pablo picasso

Picasso portriats


Wednesday afternoon art students recently learned about the artist Pablo Picasso.


Students explored the ideas of figures and shapes and how Picasso placed facial features in non-traditional places to show the human form in new ways.


Students began by cutting out the outline of a figure.


Students had to imagine looking at the side view of themselves as they cut out the figure.


This required a lot of concentration as students thought through all of the shapes needed for their portrait.


Students used a wide variety of colors, shapes and papers to create their Picasso portrait.


Students evoked similar ideas of shape and color as they had fun with changing the location of facial features on their portraits.


Everyone enjoyed stretching their creative ideas while learning about Pablo Picasso and creating a non-traditional collage portrait.

Art Camp Jr.


Art Camp Jr. was held this past week, and all of the kids enjoyed our theme of bugs.


On the first day of camp everyone explored building their own imaginary bug out of found objects in the Art Junction.  The second day, campers worked on painting and designing their bugs.


Campers also created chalk art bugs using many new techniques.


Campers also used watercolor paint to begin a bug painting.


Adding marker to the watercolor design, campers defined their images with strong lines.


Examples of some wonderfully fun bugs.


Picasso said that “every child is an artist.  The problem is how to remain an artist once they grow up.”  I think I know the answer: continue to make art with kids.


Finally we explored mixing primary and secondary colors with paint scrapers.


Everyone enjoyed the action and texture created with scrapers and paints.


Art Camp Jr. was a wonderful time of exploration, creativity and plain old fun!


Drawing Lab -Week 6


In the final session of the winter drawing lab participants were exploring traditional images such as The Mona Lisa by Leonardo da Vinci and creating quick sketches of the shape and model presented in a black and white copy of the image.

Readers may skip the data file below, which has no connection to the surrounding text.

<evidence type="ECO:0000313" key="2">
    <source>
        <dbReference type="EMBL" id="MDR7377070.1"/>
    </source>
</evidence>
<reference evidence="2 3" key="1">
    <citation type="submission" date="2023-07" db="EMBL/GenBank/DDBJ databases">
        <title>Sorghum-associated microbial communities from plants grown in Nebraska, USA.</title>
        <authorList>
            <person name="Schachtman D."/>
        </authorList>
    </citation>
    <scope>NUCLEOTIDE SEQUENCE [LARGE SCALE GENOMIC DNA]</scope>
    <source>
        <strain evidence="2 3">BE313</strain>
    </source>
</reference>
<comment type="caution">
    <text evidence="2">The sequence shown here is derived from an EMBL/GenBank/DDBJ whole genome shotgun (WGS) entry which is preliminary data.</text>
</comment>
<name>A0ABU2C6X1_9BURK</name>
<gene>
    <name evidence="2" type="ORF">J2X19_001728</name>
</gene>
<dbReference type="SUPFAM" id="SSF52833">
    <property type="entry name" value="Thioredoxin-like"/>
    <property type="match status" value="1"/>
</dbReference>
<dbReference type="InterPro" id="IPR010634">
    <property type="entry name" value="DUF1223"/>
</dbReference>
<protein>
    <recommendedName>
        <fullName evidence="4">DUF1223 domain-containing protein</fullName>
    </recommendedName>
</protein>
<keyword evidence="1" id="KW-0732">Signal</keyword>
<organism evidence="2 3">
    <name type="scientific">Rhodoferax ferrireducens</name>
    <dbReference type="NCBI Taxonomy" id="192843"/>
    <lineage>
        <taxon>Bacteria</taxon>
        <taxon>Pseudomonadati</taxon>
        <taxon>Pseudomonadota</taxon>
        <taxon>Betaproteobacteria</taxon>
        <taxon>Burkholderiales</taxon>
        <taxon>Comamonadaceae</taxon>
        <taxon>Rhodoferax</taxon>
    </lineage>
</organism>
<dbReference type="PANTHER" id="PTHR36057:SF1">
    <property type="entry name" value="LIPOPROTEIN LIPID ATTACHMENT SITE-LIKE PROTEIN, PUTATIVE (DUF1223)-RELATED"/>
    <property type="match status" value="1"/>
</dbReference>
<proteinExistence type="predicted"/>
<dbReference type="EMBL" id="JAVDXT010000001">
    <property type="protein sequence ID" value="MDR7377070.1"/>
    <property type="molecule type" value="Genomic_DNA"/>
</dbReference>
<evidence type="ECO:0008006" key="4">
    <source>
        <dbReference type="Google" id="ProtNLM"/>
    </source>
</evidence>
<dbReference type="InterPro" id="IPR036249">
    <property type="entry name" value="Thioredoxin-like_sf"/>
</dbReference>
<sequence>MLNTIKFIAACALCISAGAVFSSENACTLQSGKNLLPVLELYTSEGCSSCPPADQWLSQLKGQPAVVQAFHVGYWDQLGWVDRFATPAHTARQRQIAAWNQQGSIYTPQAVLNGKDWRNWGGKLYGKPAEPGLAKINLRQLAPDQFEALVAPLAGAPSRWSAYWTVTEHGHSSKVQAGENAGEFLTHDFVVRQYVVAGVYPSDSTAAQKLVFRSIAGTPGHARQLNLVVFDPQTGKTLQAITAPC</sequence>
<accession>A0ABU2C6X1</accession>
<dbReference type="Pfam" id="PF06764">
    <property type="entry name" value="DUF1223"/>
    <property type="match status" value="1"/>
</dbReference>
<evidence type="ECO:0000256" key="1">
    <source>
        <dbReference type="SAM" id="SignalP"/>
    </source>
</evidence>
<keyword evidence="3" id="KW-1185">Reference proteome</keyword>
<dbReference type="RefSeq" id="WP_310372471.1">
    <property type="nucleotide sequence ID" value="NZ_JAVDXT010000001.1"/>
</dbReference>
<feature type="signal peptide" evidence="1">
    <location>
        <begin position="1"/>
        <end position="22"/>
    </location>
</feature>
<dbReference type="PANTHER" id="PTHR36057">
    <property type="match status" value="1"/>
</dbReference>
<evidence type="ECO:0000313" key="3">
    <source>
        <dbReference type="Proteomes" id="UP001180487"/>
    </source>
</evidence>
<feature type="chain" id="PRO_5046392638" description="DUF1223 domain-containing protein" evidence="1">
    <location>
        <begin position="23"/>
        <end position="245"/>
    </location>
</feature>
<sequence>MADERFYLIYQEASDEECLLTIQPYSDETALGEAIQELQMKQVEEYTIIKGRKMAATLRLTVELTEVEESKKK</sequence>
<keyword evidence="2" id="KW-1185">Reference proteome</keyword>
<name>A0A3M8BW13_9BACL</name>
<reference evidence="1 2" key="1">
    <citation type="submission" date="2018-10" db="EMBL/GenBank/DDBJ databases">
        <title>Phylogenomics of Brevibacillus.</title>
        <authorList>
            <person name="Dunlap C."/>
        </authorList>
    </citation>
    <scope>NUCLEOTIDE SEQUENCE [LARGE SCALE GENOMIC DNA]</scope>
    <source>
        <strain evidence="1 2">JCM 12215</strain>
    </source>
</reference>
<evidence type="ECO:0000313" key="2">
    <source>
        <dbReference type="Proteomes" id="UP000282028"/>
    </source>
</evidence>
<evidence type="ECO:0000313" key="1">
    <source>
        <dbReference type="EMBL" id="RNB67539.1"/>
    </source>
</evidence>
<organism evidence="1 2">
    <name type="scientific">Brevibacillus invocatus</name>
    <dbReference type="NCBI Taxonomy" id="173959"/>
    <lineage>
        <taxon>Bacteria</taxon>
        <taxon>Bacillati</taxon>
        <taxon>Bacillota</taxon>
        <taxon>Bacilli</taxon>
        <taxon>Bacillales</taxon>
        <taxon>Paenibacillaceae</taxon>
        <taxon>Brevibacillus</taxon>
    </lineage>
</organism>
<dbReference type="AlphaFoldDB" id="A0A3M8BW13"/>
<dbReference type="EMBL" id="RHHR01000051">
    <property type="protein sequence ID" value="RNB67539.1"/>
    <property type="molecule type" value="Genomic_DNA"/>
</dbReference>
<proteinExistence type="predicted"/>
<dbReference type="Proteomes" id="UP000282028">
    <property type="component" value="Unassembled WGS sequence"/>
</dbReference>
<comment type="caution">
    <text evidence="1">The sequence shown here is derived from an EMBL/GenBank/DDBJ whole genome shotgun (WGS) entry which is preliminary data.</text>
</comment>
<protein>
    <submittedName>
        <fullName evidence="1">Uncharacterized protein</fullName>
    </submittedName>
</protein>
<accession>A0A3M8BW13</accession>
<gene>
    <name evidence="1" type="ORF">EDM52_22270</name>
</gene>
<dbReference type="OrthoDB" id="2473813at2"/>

Using various mediums and exploring the image through the eyes of cubism gave participants a new view the image, simplifying everything into basic shapes.


Looking at the human eye and exploring how to draw it using basic shapes is a fun exercise.


Learning to be free in drawing with many new mediums is a fun challenge for all.


Quick, 1 minute ink washes of Mona Lisa.


Looking at Picasso through cubist eyes is an interesting exercise for artists in the 21st century.


If what you see has sparked your interest, sign up for a spring class or workshop at the Art Junction beginning soon!

The shape of flowers

The home-school art class explored creating flowers beginning with the circle shape.

Starting with a circle the students begin to transform the shape into a flower with scissors, removing various shapes to imitate a flower design.

Next the students add various layers of shapes to their flower to create a layered flower design.

With many colors, shapes and sizes to employ into their image students have many choices to make in creating their flower design.

It’s really fun to watch the creative process bloom in these kids as they immerse themselves in making art.

As the flower project continues to grow, so does the students’ confidence in their artistic achievements.

Every child is an artist.  The problem is staying an artist when you grow up.  -Pablo Picasso

Week 4 -Exploring acrylic painting

It’s week 4 and the students jumped right into the painting process after a brief critique of their work and suggestions on which direction they may journey into with their painting.

Exploration and adventure into vastness of acrylic painting is on the pallet of tonight’s class.

Pushing the boundaries of what one is comfortable with can open new paths of exploration in painting.

I paint objects as I think them, not as I see them. -Pablo Picasso

The journey into the studio can open up new understanding with just one brushstroke.

Check back next week to view the students’ progress in their journey.